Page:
The mailman walks with a limp as he carries and sorts the heavy advertising brochures and catalogs that now make up the bulk of today's mail. I often see him when he arrives at in the lobby towards the end of his long day, as he performs his time-consuming and increasingly thankless task.
He patiently fills the endless rows of mailboxes with the mostly "junk" mail that now brings in a lot of the revenue for the struggling postal service -- mail from advertisers that the residents routinely dump in the trash bin downstairs before they head up to their apartments.
I am always surprised that just from the daily arduous task of placing mail in the endless rows of boxes, he has taken the trouble to match up all the names to the faces he occasionally sees. When I happen to see him, he knows my name and formally greets me.
He is an elderly black gentleman who has worked in the civil service for years. He speaks to me of his bad knee and upcoming retirement. When he disappears for a while, the delivery goes awry, and I get mail intended for numerous other residents. When he returns, order is restored as he resumes his routine of putting the mail into its designated boxes.
"Neither snow, nor rain, nor heat, nor gloom of night, stays these couriers from the swift completion of their appointed rounds," is the unofficial postal service motto, (inscribed on the General Post Office facility on 33rd Street and 8th Avenue in New York City), conveying the reliability of mail carriers and their once important mission, recalling the days when mail was the only form of communication and linked distant places. In today's fast-paced world, the mail carrier serves as a reminder of that different slower-paced one, not all that long ago, when his arrival, together with the letters he brought, was eagerly anticipated and awaited. Today, he is often not even noticed, as many, at least in my high-rise building, no longer bother to check the mail regularly.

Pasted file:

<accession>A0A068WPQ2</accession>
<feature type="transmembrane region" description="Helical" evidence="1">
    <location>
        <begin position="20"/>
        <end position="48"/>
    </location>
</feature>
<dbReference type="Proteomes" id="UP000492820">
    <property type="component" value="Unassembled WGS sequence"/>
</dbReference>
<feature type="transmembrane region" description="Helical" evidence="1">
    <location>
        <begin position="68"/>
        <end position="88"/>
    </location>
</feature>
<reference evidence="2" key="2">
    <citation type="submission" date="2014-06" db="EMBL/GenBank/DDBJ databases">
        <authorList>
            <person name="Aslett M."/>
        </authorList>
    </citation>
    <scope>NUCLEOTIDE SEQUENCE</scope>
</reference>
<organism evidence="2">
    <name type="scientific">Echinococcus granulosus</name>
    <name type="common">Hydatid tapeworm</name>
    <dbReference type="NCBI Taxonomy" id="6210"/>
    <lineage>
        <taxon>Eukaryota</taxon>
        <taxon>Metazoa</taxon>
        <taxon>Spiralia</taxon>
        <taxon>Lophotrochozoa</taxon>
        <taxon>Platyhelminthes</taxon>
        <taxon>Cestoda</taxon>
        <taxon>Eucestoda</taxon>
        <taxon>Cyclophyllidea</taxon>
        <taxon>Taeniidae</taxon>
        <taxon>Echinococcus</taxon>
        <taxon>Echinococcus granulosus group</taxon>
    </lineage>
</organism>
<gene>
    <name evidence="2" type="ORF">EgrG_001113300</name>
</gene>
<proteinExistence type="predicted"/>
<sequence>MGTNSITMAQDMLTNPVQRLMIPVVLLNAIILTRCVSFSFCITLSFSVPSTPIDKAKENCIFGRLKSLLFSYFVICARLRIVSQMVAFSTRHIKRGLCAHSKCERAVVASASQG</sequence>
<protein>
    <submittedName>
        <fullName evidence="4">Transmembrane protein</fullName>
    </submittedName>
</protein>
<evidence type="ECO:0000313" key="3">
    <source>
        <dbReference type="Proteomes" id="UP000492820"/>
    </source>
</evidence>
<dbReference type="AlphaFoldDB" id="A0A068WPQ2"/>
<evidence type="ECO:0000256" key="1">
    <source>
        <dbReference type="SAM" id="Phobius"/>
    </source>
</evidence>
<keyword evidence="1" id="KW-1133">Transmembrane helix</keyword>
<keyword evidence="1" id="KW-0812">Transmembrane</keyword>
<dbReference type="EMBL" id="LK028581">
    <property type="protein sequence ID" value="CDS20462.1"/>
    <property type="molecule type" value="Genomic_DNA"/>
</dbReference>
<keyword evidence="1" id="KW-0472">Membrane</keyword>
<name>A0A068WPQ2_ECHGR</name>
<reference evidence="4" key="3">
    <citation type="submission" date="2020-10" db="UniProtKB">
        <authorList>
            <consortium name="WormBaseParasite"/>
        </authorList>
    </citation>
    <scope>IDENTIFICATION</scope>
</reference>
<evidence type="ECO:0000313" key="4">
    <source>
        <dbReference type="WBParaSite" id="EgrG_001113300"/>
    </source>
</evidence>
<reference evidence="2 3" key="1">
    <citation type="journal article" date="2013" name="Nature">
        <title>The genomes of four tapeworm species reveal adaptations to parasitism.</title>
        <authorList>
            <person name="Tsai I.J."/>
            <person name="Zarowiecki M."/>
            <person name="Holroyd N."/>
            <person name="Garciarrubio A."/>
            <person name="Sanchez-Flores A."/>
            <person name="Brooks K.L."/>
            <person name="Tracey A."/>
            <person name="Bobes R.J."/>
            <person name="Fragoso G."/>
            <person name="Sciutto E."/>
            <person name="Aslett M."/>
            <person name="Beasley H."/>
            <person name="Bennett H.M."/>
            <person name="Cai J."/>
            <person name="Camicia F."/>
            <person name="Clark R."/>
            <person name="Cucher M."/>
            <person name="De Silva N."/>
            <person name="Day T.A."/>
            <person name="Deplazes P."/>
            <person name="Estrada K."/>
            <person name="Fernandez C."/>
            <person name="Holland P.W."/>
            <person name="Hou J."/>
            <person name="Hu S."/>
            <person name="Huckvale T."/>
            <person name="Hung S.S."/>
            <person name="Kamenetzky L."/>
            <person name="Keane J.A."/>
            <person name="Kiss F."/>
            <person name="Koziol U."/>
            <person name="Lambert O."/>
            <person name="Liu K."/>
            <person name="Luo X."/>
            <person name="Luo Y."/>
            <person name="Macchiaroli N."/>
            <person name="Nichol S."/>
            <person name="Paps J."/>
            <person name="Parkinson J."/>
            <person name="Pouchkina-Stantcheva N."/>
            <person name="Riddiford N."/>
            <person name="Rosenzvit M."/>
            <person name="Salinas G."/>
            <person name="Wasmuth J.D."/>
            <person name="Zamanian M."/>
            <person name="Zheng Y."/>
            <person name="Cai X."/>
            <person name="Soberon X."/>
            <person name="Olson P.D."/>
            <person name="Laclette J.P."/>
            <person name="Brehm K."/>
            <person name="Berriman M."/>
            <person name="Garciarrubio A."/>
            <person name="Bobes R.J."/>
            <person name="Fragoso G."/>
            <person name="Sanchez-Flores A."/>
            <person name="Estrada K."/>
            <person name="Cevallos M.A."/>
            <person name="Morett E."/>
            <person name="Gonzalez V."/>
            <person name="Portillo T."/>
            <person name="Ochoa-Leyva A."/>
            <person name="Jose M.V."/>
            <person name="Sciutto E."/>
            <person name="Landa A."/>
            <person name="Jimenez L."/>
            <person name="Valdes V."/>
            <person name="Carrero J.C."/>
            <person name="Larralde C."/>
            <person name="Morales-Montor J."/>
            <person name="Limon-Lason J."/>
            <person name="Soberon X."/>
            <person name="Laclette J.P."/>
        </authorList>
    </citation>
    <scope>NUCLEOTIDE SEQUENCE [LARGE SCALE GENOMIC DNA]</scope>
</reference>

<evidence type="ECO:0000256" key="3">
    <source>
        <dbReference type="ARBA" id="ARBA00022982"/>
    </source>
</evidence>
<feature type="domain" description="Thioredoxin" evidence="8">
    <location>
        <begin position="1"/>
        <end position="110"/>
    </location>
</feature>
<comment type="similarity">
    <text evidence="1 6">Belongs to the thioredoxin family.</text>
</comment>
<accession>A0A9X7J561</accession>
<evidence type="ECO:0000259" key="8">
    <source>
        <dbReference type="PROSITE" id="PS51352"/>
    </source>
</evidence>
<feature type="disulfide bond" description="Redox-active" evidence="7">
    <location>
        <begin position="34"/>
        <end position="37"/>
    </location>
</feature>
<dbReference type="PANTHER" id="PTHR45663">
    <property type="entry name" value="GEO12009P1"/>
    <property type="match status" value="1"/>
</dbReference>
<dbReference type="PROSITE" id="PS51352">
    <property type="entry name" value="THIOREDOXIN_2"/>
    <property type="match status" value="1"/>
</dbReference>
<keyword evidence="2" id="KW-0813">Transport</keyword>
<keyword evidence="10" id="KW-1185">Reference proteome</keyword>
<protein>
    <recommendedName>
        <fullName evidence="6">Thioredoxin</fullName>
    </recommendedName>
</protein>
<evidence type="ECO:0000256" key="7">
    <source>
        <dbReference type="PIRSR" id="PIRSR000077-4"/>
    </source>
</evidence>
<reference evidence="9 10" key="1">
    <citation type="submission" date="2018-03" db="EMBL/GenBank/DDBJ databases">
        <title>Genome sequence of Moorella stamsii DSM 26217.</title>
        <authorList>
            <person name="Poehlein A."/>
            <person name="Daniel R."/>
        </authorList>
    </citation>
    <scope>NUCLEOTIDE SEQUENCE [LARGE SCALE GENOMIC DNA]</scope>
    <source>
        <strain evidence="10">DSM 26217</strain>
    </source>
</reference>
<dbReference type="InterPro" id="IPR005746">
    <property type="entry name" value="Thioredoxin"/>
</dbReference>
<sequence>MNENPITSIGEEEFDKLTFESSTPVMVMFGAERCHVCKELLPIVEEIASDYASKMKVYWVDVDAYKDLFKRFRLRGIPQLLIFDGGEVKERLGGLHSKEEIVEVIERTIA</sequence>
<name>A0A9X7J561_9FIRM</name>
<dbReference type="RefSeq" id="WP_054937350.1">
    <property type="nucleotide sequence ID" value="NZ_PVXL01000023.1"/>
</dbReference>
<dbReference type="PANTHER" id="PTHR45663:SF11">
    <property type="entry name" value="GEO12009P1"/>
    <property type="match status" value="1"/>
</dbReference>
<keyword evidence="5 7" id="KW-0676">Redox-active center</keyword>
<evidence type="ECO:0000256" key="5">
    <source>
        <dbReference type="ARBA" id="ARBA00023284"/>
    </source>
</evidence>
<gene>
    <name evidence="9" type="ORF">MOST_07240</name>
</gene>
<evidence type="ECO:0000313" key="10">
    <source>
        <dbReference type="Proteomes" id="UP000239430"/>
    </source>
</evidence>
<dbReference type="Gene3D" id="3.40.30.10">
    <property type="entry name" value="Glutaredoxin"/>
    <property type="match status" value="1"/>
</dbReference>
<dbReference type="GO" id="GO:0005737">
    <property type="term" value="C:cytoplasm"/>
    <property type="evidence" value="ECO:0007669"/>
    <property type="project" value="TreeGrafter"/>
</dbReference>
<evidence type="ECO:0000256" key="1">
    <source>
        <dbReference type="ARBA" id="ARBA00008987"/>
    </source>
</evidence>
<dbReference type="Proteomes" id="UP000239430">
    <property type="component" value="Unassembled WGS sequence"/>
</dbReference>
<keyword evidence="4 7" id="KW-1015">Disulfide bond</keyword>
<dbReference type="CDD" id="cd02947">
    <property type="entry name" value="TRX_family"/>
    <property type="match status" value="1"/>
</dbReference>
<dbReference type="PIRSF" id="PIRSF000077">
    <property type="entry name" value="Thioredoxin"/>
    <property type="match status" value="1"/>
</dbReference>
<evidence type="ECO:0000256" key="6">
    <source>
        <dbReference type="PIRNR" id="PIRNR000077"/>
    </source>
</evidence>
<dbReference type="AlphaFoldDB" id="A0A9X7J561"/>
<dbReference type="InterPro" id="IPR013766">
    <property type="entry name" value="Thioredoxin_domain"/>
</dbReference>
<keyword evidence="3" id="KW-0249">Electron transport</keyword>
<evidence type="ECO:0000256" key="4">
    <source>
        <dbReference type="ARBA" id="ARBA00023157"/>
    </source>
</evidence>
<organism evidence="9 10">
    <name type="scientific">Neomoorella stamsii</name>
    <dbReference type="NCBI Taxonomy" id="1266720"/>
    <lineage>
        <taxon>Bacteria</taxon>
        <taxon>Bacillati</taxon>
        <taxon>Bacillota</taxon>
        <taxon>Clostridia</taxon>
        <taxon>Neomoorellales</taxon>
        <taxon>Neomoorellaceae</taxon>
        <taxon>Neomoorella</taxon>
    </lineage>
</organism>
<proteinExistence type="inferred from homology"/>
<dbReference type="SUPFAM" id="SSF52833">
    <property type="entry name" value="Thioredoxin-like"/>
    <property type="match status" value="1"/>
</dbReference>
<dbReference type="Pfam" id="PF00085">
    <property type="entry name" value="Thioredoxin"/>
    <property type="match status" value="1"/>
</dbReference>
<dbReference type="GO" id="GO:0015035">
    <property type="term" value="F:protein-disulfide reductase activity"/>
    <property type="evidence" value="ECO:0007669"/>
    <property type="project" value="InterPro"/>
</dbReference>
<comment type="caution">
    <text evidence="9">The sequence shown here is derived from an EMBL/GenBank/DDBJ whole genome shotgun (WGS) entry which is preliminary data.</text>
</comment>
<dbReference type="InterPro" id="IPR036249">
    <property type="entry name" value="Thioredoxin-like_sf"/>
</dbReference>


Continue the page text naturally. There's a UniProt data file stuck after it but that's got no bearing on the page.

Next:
In an era when electronic communications make up most of our correspondence, his services are now becoming antiquated and often redundant. The letters and printed bills that the post office used to routinely deliver have slowly become a thing of the past, and the occasional letter we still do send has become something we have come to disparagingly call "snail mail."
Nonetheless, even today, the mailman's regular presence still conveys a reliability more so than that of the Internet, which though most convenient, is also prone to frustrating and unpredictable outages. The letters he occasionally brings are something concrete one can hold on to, as opposed to something intangible stored out there somewhere in the amorphous "cloud" of the Internet. As our need for the postal service slowly declines, and in view of the recent talk of cutbacks, I fear that mail delivery as we know it will eventually become extinct.
I know I will also miss this gentleman soon to retire who regularly greets me as he cheerfully and tirelessly goes about his appointed rounds.